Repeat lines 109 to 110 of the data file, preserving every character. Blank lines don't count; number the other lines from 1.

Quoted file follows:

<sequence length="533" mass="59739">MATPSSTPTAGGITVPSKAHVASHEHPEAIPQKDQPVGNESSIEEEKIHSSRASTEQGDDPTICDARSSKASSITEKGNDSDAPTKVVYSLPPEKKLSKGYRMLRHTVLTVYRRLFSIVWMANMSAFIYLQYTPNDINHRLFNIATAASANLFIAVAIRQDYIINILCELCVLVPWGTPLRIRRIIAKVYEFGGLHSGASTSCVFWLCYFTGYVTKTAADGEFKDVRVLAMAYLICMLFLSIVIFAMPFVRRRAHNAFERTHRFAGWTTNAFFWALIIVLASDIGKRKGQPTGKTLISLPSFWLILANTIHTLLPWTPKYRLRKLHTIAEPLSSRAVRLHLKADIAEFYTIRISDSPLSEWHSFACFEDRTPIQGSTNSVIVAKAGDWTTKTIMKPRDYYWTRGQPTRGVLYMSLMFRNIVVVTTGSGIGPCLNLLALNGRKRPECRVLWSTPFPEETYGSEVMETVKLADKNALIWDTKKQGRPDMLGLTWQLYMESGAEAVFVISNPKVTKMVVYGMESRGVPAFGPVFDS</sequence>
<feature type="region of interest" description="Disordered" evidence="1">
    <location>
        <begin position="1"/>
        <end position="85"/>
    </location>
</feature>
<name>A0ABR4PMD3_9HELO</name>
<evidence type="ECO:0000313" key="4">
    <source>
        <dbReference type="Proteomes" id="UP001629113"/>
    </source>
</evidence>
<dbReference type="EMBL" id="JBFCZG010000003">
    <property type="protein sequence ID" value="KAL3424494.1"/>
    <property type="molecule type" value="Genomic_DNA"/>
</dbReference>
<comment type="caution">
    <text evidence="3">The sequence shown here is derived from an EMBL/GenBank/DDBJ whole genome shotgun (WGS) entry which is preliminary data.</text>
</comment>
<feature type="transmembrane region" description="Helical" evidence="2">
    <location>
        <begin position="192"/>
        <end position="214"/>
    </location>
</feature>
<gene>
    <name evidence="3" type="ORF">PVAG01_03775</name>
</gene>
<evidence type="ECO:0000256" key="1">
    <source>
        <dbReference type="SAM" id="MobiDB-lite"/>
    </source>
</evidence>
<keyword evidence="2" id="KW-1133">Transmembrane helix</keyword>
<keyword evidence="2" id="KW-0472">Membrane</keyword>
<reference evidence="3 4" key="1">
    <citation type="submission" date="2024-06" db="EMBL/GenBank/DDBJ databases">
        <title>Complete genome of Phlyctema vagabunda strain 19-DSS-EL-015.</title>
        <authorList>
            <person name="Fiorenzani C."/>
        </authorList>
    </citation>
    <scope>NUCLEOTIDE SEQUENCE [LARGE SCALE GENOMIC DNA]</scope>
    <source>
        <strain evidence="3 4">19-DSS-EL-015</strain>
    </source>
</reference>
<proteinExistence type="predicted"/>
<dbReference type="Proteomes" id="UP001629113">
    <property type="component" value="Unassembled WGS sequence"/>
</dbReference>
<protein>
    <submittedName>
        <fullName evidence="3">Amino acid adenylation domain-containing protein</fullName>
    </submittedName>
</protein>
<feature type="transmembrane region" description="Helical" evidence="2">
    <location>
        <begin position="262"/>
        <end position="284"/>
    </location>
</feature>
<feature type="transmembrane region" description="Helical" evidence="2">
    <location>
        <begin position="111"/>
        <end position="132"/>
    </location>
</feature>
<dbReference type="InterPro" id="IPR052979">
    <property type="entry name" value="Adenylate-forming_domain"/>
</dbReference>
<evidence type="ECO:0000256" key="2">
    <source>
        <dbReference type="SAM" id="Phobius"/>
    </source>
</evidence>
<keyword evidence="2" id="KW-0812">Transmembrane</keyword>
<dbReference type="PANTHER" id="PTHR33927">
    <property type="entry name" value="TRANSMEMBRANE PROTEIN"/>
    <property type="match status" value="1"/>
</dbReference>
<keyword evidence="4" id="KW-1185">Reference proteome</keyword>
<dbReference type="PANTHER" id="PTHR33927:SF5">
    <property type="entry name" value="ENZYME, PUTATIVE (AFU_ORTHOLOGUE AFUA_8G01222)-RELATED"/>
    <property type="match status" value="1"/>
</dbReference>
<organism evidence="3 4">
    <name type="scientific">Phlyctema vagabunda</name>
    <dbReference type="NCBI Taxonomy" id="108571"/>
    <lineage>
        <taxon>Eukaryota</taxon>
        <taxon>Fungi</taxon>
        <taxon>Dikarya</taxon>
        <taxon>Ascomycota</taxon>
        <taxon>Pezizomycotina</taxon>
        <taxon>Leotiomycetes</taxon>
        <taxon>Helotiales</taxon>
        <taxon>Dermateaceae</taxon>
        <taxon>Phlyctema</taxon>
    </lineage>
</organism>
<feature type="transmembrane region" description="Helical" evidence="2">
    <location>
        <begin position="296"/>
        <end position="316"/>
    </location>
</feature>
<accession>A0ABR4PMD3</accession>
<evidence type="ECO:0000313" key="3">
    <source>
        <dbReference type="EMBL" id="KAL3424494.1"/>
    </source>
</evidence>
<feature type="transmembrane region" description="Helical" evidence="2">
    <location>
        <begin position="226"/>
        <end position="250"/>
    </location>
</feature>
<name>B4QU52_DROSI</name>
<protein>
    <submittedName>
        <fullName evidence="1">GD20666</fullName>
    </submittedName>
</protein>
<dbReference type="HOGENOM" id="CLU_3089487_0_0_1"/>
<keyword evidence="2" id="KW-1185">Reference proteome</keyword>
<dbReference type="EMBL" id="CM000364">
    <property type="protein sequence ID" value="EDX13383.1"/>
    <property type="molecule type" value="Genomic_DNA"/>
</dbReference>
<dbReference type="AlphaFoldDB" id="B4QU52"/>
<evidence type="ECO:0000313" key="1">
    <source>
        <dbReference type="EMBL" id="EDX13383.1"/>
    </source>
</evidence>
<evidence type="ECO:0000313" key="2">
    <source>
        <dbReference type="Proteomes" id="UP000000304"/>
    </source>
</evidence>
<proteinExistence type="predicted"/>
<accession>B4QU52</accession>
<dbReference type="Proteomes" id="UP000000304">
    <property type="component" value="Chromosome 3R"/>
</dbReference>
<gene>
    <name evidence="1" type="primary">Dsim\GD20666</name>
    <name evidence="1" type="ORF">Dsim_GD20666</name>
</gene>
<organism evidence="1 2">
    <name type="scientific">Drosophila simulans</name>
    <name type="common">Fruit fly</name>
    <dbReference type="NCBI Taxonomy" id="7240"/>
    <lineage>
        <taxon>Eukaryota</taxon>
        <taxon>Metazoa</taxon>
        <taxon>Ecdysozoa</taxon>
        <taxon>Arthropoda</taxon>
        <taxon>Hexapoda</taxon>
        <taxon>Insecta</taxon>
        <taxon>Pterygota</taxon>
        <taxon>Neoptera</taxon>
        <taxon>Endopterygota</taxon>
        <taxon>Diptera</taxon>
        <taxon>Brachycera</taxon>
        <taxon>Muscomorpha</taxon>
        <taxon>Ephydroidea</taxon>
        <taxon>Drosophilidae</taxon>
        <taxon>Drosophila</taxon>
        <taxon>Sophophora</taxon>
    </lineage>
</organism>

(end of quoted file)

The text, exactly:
<accession>A0ABR4PMD3</accession>
<evidence type="ECO:0000313" key="3">